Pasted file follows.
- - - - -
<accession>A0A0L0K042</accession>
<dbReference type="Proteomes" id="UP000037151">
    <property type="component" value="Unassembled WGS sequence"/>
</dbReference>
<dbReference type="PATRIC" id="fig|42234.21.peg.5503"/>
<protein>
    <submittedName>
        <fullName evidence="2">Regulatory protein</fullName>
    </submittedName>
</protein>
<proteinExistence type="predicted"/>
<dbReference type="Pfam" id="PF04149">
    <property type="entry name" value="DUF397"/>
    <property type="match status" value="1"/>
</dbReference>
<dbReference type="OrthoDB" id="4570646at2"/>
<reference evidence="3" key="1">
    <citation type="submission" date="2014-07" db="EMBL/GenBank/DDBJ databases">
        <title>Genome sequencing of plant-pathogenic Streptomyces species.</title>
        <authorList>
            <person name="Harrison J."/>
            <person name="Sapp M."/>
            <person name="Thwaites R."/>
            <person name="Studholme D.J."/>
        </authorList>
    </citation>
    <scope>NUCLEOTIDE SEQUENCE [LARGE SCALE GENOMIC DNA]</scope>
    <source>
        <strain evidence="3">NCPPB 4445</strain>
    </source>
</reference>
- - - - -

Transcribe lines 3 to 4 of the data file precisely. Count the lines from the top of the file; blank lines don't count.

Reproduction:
    <property type="component" value="Unassembled WGS sequence"/>
</dbReference>